The Arab spring: New elections offer no real choice at all
Imposing the removal of Islam from the new politics of the Middle East takes us back to the era of dictatorships
The Arab spring is a breath of fresh air within the Muslim countries. However the removal of the despotic dictators of Egypt, Libya, and Tunisia do not seem to be enough. With the upcoming elections in Libya a requirement has been imposed stating that the parties who can come into power must not be religious, tribal or have any foreign funding. While very few would argue for continued foreign influence or tribalism eliminating the possibility of Islam to play a leading role in politics is surprising: the Libyan mujahideen, when fighting for the liberation of Libya, were chanting Islamic slogans suggesting a complete change to an Islamic system to bring back justice. However this system’s return to Libya has been removed by the limitations imposed for the elections. The question is who imposed these limitations and why is it that the same western secular model, via slightly more democratic elections, is being followed when it is this method that has failed the Muslim ummah time and time again.
Egypt is also going through a ruler facelift. With Mubarak gone and elections imminent multiple parties are in the running including the Muslim Brotherhood which has recently decided to put in a presidential candidate. They have recently mentioned that they will be dropping their slogan of “Islam is the Solution”. This suggests that they have to appeal to certain people to get into power. Again in this situation one must not miss the fact that there are still external influences dictating how things should fold out within Egypt. Until these external western influences are removed true change will not happen.
The western nations have many vested interests within both Libya and Egypt. Libya has a plethora of good quality oil, the largest quantity in Africa (RT News). This oil is required for the productivity within the western nations. With the economic slump, cheap energy is what is required to try and boost growth and Libya has plenty of it. As soon as the war in Libya was over ENI, a multinational oil and gas company, resumed oil production and all contracts with external oil companies, BP, shell, ENI and total existing oil contracts were honored. $300 billion worth of rebuild contracts were up for grabs the majority of which offered to the UK. Total the French oil company has 35% of oil contracts within Libya and the UK $30 billion worth of contracts up for grabs in the next ten years. With all these opportunities it is in the interests of the west to keep the government in its favour. Under Islam all fossil based fuels belong to the ummah and so all the wealth from this. So the introduction of political Islam in this region would have seen the loss of billions from UK, France and Italy.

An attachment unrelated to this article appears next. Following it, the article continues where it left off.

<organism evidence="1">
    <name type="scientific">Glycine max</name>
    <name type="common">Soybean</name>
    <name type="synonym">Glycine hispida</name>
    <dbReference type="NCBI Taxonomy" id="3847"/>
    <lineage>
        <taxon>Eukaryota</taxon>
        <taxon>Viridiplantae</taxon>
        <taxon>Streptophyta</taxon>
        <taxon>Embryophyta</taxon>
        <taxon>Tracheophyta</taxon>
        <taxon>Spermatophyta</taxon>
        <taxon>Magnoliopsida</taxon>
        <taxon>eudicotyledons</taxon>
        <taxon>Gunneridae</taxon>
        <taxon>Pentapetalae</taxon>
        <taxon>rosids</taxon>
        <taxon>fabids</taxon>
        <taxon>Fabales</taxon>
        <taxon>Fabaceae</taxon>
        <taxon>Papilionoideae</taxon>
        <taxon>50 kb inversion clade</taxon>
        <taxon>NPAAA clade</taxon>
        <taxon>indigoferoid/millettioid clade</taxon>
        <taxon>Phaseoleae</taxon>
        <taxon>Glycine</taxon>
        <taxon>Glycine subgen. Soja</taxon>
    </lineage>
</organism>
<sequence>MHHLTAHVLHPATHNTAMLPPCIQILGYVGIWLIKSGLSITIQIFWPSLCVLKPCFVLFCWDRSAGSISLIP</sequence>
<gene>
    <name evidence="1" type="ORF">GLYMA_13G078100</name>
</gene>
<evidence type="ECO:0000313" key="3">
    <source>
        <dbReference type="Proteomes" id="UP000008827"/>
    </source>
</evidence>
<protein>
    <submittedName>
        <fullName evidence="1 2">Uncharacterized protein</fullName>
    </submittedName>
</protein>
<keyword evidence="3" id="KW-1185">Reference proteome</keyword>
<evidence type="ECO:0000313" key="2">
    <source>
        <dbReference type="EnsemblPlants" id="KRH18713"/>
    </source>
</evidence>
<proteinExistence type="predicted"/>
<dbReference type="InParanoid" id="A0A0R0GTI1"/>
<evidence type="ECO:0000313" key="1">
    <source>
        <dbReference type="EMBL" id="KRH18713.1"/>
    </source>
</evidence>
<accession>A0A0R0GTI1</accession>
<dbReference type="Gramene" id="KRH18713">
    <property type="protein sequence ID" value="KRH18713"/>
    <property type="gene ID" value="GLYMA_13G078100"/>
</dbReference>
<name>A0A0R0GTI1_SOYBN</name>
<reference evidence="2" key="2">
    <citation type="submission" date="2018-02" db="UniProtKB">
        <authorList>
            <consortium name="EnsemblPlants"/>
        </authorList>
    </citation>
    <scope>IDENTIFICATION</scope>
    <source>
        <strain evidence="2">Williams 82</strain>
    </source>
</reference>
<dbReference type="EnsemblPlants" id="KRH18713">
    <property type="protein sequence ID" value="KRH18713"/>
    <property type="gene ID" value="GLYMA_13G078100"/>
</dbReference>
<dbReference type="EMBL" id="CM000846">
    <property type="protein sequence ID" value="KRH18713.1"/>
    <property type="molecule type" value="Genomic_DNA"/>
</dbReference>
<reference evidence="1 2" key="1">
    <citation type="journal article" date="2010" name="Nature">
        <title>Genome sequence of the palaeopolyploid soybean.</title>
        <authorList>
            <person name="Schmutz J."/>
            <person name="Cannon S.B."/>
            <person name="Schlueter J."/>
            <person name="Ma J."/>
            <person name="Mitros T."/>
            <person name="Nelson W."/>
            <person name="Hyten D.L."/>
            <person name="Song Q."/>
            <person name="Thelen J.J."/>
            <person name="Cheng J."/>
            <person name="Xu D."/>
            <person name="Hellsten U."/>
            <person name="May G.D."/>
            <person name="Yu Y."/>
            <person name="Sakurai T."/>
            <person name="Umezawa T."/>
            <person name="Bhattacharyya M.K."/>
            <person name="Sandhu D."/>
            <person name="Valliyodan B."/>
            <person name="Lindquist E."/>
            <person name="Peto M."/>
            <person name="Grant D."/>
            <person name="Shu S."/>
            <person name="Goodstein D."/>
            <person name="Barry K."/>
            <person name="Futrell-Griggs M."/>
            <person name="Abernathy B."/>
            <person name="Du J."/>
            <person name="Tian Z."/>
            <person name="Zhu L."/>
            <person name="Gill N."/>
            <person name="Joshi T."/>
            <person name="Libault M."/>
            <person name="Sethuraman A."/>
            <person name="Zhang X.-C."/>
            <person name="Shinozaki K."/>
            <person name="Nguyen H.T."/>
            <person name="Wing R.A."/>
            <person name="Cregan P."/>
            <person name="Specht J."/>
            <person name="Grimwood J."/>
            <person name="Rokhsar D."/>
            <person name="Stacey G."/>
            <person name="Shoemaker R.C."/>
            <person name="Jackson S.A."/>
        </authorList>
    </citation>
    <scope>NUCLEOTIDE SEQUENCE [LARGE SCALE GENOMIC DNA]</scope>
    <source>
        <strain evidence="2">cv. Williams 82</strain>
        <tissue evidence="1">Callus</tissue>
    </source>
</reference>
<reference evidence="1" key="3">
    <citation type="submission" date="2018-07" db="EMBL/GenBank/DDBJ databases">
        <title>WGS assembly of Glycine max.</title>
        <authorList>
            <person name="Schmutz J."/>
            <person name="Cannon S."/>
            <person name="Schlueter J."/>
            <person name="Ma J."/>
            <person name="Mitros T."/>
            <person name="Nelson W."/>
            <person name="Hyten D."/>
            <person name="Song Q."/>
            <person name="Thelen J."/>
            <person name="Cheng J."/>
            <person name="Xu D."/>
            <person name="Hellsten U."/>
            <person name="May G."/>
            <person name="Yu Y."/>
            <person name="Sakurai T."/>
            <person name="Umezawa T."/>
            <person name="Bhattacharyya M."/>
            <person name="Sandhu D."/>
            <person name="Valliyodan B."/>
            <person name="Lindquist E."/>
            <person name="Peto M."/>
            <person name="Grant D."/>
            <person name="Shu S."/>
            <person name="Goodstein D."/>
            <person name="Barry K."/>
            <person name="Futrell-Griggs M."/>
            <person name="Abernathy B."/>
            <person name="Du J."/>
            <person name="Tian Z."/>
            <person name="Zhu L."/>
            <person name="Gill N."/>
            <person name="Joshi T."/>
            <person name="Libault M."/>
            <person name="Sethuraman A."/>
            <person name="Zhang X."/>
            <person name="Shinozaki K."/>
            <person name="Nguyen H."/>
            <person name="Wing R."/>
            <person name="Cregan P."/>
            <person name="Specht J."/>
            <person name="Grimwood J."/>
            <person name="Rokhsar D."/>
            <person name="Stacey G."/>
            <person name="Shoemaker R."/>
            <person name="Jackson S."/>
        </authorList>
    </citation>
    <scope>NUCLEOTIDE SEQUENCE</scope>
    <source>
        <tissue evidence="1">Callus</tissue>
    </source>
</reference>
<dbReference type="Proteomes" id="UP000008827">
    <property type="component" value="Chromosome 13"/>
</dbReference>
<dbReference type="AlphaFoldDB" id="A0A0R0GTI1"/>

Egypt is in such a strategic location: it controls the Suez Canal and is next door to Israel. America uses the Suez Canal to transport many goods specifically oil through the Suez so it is within its interest to keep the Suez within its domain of influence. Also the main ally of America, Israel, is next door to Egypt. So America will want to make sure that anything that may jeopardise its interests does not return to this area. Losing control of Suez or compromising the protection of Israel is non-negotiable for America no matter the public utterances of American officials supporting the will of the people of the region.
Both these examples highlight why within the current status quo real positive change for the ummah cannot be realized as it will always be within the shackles of the west. Unless we as an ummah break free of the current status quo and implement our own comprehensive Islamic system, we will never be independent and therefore will fail to progress.
A truly independent Egypt is possible under Islam only. Islam offers Egypt a unique way of life in all spheres – political, economic and societal – which is in accordance with the beliefs, values and customs of the people. The power and authority this will bring is exemplified in the way it could manage the control of the Suez Canal. The Suez Canal is a shortcut for shipping between the east and west – the Suez cuts traveling distance by 6000 miles. It currently carries 8% of all global trade and so is important to the world economy. It also carries around 2.2 million barrels of oil a day to the west. An independent Egypt ruled by Islam and implementing Islam’s economic policies would utilize revenues from this canal for infrastructure and agricultural growth. Agriculture would give people the means to provide food, clothing and shelter for themselves and infrastructure would lay the foundations for industrialization and provide jobs, livelihoods and security for a young and growing population.
A truly independent Libya established upon Allah’s Shariah would use its oil interests – among them the fifth largest oil field in the world at 74.6 billion barrels of oil – to diversify and strengthen its economic base. With the application of Islamic land reformation and distribution of wealth (Zakat) both countries combined would be able to minimize poverty if not remove it all together.
In spite of the planned elections deliberate moves to exclude Islam from the agenda for change means the status quo will remain largely unchanged. Islam has a lot to offer but needs to be implemented comprehensively to bring radical change which is so necessary in the Muslim world. This is something that western nations know and will not accommodate as long as they are in control.